Pseudohermonassa tenuicula (Morrison, 1874)
Morrison's Sooty Dart Moth
BC : Peace River Co.
Peace R at Clayhurst Ferry, 1500 ft
July 11, 1999, LG Crabo & J Troubridge.
Specimen courtesy of LGCC
Photograph copyright: Merrill A. Peterson
Pseudohermonassa tenuicula is a medium size (FW length 15 - 17 mm) moth with sooty blackish brown forewing with black basal dash and filling of the cell and light hindwings. The antemedial and postmedial lines are dark with lighter yellow-brown filling. The antemedial line is oriented obliquely across the wing, closer to the base at the costa, while the postmedial line is broadly laterally convex. The subterminal line is variably, faint to a series of smudgy pale spots. The orbicular spots are similar in color to the antemedial and postmedial lines. The orbicular spot is oblique, ovoid to narrow, and open toward the costa. The reniform spot is hourglass to kidney shaped and is open at the costal and posterior ends. Both spots are most evident due to black filling in the adjacent cell that extends from the antemedial line to the lateral aspect of the reniform spot. The basal dash is interrupted by the antemedial line. The dorsal hindwing is pale yellow gray with slightly darker discal spot, veins, and terminal line. The head and body match the forewing ground color, and the collar is concolorous with the remainder of the thorax. The abdomen is lighter slightly reddish gray. The antennae of both sexes are filiform.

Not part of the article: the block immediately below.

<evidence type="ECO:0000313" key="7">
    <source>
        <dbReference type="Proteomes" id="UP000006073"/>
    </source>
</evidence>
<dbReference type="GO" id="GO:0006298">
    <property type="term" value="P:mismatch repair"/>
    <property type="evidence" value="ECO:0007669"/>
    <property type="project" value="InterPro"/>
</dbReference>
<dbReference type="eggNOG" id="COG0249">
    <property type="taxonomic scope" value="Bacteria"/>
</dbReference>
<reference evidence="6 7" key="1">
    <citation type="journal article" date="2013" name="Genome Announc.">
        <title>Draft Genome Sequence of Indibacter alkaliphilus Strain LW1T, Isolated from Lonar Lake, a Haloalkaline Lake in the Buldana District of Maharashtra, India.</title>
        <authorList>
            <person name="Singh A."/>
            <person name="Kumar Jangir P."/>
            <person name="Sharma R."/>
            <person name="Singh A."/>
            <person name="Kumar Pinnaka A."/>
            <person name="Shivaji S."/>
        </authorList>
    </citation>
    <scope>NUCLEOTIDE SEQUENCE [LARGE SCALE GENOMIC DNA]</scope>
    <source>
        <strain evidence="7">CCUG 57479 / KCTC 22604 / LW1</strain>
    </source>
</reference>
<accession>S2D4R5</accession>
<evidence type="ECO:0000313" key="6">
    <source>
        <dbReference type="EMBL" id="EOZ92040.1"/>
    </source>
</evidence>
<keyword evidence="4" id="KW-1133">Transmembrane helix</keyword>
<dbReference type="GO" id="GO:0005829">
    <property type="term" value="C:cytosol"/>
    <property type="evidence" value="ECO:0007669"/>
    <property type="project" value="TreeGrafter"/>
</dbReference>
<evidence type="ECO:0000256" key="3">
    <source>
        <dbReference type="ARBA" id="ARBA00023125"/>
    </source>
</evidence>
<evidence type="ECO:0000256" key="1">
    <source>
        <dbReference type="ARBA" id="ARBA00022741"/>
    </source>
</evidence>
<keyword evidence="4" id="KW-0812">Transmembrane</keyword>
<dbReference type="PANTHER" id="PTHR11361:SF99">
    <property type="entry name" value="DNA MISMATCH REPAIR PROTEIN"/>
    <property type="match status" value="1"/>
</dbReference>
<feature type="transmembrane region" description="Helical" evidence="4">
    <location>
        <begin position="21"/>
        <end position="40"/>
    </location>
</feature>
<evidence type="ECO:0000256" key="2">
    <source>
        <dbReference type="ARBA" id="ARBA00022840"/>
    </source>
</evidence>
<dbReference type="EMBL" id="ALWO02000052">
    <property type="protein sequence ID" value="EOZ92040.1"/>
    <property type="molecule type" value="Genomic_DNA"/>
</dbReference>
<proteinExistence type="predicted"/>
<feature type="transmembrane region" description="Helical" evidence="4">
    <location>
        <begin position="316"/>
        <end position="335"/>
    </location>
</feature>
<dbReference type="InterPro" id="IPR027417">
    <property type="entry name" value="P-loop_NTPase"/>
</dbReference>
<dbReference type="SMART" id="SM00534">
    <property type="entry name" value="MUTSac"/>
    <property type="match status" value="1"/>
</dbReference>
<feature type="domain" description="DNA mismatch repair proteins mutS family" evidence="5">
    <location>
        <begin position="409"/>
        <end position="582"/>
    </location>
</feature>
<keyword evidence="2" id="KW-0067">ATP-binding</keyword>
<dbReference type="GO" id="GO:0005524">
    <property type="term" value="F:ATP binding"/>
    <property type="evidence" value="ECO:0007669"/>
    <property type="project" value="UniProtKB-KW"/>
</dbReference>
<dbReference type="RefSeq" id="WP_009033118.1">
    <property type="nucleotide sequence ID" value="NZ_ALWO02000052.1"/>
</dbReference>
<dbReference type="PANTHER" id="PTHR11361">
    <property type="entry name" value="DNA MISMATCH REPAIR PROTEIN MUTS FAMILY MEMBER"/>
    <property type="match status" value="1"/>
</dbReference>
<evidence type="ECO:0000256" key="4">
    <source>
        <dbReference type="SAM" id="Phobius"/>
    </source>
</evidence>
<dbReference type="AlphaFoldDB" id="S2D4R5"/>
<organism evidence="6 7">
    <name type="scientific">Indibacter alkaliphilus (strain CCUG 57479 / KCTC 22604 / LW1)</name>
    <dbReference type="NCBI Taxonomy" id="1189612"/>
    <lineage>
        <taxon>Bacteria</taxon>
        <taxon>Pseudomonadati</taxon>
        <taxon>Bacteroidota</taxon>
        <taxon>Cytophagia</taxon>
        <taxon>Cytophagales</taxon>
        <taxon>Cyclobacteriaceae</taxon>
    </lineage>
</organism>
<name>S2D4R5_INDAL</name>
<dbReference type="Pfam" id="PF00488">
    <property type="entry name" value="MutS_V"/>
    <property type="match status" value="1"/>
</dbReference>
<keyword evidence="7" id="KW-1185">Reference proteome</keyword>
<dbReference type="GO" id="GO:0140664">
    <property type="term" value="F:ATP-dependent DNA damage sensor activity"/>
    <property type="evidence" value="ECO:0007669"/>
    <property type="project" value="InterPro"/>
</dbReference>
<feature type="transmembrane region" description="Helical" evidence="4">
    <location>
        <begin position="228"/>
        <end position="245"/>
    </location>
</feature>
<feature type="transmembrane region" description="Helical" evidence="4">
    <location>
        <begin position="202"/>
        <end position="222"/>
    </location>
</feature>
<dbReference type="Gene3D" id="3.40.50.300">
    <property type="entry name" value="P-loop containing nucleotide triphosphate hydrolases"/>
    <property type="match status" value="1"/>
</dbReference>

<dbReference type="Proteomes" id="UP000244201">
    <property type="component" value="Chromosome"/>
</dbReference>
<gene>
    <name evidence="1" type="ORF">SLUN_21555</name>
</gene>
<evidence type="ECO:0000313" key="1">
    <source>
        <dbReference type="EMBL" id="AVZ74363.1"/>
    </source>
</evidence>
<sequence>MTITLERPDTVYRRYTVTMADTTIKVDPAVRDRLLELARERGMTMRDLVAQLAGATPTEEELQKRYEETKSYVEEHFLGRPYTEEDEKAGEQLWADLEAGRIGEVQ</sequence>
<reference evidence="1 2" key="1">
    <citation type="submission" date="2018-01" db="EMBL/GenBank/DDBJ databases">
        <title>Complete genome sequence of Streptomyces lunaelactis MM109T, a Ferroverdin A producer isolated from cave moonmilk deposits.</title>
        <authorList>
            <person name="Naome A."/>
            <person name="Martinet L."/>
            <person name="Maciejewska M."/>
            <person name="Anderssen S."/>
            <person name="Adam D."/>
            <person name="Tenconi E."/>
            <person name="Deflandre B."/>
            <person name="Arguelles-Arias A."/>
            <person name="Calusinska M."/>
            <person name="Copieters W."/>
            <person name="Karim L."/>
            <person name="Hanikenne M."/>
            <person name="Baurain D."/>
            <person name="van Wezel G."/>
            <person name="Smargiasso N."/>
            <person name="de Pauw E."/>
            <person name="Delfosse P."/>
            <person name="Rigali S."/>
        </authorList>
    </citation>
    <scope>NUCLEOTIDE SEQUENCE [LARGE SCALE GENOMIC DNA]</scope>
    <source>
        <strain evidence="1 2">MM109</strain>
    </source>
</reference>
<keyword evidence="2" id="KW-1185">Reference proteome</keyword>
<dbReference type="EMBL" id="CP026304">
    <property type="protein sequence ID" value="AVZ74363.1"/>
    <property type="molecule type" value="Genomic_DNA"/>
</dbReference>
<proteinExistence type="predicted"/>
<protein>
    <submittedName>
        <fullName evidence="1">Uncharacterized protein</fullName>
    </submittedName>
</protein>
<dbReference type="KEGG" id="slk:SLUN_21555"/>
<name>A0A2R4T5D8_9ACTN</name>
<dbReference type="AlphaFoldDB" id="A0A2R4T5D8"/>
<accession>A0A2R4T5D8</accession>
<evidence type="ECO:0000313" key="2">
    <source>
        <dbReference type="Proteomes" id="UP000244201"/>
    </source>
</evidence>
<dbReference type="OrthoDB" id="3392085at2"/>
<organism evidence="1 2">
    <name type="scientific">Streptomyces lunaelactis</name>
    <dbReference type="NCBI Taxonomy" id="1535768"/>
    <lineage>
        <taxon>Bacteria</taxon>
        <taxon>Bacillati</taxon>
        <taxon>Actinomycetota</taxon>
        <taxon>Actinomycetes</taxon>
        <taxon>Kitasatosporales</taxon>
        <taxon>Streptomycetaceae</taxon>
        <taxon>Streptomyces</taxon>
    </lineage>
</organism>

This species resembles Eueretagrotis perattentus and Agnorisma bugrai in general appearance, particularly the combination of brown forewing color with a black cell, but has darker forewing color and lacks the contrasting black collar found in both of these species. It also resembles Chersotis juncta but lacks the large light-colored claviform spot found in that species.
This species is widely distributed in eastern North America within moist forest habitats such as mixed hardwood-conifer forests or hardwood forests of birch and quaking aspen, extending westward to the Rocky Mountains.
The Pacific Northwest distribution of this species is limited to the Rocky Mountain Trench in eastern British Columbia.
The range of this species extends in a relatively narrow band across boreal North America from Newfoundland and West Virginia west to south-eastern British Columbia. Scattered records from Colorado and Montana are present in the Rocky Mountains.
This species appears to be a climbing cutworm that specializes on grasses (Poaceae) as larval foodplants.
Adults are single brooded and fly in summer. Western Alberta records included in this study are from mid and late July.